"A Movement Originating its Own Models."
The establishment that you are involved has been designated by some as a jamaat (congregation, religious community), while others see it as a tariqat (religious order). You call it"A Movement Originating its Own Models." Why not jamaat, but movement?
Things must be called what they really are. I find it more suitable to call it a movement. It may also be called a jamiyyat (society, community), jamaat, or a civil non-governmental organization. But society refers to organizations with legal statutes and regulations; a religious community, on the other hand, refers to a group of people gathered around an idea proposed by a person, which also has certain rules peculiar to itself. As a matter of fact, I don't see anything wrong with calling it a jamaat; like a congregation that comes together for the hajj or in a mosque, people can form groups around a feeling or a thought, provided that it is within the framework of Islam.
Some identified this group as a civil non-governmental organization; this definition was also accepted by researchers outside of Turkey. But, for me, it does not really fit into that definition. Looking into what this movement really is, I can see that some ideas proposed some time ago have been widely acknowledged by Turkish people who gather across spheres whose extents are immeasurable, not only by myself, but by any person. They have gathered because of issues that are considered to be necessary or useful, and they realize the spirit of action that is required.
What kind of issues are these?
Educational activities, for instance, are organized by many people who believe that education is important for the future of the world; they support each other for this purpose, even if they do not know each other. Therefore, this phenomenon can also be called a comprehensive cultural activity. I still find it more fitting to call it a "movement," perhaps as an inspiration from Nurettin Topcu, by whose scholarly quality I have been influenced; a movement devoted to establish our feelings and thoughts and Turkish philosophy first in Turkey, and then to make it known worldwide.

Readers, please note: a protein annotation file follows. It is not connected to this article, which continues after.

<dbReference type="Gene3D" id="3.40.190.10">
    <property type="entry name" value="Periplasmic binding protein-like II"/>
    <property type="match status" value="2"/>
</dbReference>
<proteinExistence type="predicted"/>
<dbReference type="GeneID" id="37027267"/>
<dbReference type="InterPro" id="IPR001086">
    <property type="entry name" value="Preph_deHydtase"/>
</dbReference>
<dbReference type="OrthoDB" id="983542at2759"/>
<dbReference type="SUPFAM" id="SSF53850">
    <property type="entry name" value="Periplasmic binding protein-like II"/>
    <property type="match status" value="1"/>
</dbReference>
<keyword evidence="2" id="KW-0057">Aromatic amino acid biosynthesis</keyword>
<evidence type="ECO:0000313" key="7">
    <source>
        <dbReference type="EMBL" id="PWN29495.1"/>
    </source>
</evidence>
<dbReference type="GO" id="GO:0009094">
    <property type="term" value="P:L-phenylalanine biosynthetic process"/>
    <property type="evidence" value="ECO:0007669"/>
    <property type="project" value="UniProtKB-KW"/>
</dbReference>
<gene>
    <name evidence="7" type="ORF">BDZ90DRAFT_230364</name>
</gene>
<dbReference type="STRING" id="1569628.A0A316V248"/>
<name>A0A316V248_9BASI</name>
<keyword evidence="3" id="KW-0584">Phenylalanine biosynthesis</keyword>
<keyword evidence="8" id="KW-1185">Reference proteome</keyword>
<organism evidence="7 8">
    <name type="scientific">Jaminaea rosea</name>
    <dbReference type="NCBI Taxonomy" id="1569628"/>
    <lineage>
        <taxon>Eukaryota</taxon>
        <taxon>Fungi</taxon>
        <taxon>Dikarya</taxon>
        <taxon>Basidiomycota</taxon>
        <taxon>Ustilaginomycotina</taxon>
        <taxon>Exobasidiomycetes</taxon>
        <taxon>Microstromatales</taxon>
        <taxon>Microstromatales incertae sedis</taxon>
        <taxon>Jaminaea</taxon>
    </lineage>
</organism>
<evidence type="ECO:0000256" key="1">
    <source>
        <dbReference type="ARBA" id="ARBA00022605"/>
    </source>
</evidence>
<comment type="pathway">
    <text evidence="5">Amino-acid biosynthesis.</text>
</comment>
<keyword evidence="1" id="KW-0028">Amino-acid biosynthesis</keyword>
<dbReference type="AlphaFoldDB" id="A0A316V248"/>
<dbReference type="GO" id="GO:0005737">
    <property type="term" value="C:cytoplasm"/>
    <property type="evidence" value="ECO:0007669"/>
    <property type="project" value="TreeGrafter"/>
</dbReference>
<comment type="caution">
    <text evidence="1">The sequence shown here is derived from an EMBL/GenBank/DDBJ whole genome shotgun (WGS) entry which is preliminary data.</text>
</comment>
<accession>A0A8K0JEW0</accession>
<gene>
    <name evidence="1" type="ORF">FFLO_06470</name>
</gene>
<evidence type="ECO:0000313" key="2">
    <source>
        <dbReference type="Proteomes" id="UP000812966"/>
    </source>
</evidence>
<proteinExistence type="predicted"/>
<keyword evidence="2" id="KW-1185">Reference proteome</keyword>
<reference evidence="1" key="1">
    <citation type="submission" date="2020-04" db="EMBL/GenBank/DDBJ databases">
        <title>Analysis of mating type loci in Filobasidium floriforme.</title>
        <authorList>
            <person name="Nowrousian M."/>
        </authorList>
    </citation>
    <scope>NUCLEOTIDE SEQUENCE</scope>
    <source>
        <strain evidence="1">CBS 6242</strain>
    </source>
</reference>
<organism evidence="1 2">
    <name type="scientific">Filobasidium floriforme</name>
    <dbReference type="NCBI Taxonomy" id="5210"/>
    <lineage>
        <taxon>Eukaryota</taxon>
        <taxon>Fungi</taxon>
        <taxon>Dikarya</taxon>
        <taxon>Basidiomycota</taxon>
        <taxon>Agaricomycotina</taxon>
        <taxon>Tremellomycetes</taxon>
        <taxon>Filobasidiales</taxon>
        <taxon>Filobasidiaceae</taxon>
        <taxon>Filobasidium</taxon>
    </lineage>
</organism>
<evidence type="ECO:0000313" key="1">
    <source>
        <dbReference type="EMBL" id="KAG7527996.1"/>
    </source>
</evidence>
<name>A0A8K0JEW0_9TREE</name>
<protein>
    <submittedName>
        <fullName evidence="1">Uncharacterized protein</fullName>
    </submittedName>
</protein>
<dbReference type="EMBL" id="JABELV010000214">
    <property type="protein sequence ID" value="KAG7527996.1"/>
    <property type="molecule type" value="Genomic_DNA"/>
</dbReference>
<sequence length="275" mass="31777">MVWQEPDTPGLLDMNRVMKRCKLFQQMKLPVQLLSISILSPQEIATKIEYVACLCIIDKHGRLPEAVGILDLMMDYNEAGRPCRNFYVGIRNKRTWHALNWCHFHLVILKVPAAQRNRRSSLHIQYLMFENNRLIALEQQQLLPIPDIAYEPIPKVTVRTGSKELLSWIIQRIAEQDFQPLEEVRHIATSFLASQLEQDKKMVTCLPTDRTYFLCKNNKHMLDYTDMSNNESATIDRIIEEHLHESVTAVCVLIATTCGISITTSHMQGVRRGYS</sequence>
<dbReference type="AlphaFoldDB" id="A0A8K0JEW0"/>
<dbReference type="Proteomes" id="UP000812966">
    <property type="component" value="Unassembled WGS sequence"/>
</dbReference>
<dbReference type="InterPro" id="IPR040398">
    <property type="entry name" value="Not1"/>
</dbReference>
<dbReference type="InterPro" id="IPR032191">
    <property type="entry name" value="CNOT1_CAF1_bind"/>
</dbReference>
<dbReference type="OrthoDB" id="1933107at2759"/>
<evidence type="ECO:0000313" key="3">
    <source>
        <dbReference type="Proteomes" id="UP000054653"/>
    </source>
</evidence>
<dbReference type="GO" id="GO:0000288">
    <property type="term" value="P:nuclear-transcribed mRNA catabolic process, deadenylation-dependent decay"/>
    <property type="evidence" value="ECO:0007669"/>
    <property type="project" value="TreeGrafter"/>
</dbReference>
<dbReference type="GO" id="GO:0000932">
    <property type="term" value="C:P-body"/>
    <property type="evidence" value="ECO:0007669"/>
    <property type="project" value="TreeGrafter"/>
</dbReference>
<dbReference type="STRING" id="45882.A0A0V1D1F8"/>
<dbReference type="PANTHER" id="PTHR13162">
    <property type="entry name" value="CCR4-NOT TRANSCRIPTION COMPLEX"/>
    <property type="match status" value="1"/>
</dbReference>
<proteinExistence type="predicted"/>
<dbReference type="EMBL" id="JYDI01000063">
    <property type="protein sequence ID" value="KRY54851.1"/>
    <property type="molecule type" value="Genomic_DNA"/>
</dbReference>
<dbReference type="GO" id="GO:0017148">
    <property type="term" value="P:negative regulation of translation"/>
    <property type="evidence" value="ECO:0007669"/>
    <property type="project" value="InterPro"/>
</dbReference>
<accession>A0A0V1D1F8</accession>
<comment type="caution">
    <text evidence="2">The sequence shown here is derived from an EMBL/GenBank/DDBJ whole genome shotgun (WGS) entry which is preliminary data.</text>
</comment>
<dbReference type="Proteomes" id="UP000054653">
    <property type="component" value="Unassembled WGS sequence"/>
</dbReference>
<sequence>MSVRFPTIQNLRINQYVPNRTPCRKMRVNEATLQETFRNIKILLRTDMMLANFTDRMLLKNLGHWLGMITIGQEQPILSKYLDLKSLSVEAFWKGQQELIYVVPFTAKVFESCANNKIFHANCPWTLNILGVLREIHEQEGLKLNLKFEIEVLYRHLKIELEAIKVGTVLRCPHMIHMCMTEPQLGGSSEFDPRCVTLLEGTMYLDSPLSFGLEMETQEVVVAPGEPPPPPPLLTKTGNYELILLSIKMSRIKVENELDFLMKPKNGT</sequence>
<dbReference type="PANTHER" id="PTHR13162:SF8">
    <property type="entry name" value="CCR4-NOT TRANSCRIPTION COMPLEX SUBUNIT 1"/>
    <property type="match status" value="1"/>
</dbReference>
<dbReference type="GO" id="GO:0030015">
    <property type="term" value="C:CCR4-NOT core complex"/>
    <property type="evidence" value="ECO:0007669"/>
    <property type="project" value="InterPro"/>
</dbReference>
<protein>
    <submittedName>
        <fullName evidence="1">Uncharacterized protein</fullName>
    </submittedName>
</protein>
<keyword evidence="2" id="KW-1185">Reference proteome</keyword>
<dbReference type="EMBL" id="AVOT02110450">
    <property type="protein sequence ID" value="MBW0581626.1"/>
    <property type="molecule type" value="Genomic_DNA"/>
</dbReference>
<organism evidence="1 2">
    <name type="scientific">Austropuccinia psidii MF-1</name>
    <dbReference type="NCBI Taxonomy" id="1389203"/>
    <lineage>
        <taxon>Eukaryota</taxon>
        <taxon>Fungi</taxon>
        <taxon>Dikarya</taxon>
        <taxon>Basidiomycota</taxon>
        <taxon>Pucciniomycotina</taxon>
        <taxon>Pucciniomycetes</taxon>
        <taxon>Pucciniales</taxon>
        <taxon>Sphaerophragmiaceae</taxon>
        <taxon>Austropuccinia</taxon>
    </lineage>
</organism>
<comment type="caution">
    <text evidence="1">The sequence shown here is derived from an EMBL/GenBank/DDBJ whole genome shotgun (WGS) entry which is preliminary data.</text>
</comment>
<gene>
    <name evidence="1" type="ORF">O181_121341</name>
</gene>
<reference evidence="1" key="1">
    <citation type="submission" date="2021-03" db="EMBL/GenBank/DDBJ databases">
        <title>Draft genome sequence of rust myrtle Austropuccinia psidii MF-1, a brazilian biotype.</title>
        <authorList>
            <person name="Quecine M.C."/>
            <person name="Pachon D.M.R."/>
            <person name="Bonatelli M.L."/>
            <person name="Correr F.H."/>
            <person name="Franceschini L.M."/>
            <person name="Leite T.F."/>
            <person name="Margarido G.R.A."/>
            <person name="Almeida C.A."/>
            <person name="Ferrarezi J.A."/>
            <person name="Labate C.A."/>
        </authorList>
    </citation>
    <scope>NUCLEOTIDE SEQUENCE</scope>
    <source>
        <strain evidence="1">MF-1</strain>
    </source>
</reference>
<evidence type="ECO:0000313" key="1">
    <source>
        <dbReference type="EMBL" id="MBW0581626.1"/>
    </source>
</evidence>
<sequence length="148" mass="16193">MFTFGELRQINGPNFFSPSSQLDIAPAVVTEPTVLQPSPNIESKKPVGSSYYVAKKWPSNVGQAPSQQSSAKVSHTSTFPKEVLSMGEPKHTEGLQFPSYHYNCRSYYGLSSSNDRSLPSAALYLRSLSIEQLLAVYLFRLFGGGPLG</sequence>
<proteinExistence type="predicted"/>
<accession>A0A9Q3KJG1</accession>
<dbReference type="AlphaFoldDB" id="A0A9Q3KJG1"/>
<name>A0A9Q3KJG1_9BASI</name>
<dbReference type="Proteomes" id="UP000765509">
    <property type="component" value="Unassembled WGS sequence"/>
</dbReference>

Why do you stipulate "originating its own models" in your definition?
Before, when we needed to give examples in order to encourage people and to attract their attention, we used to refer to the Age of Happiness (the time of Prophet Muhammad) or to our history. These snapshots will always be remembered in admiration and our eyes will always water when we remember them. But for something to be more influential, it has to originate its own models. The Companions, the founders of the Ottoman State, as well as the heroes of our War of Independence originated their own models. Therefore, this stipulation is highly significant for me.
If a movement has started to produce its own models, and people have started to admire it, following in its steps, and devoting themselves to this cause, making it their ideal, or if they have accepted it as mafkura (lofty ideal), in the words of Ziya Gokalp, then the person who seems to be at the front of this movement would not even be aware of what is happening most of the time. People would do similar things here and there, even if they didn't know anything about each other, because they don't have any organic connection and because they have not been introduced to each other. But they are connected together by the bonds of a very serious thought and a lofty ideal.
Is there the connotation that it has become a model?
I think it has become a model. Other people can make use of this experience if they want to. There is a bizarre understanding in Turkey which I cannot comprehend at all: No matter how beautiful, ideal, rational, or how much stability one activity promises, the person performing this action is considered to be more important than the action itself. If the person who is associated—or charged—with this activity is someone admired, then this is most welcome; unfortunately, if it is the other way around, even the most beautiful activities can be rejected.
How is this movement perceived outside Turkey?
I have not come across this much oddness outside Turkey; otherwise, they would not have given any comfort. There have not been any problems in countries where this movement has flourished, despite the fact that many of these countries have very sensitive intelligence agencies which bring along suspicion, as well as there being many provocations that have occurred both from within Turkey and outside.
Even many countries where people are devoutly attached to their faith and who do not permit beliefs other than those of their own sects have welcomed volunteers of education, which is proof that they are able to take an objective look and find this service useful. It is hard to claim that this movement has been welcomed to the same degree in Turkey.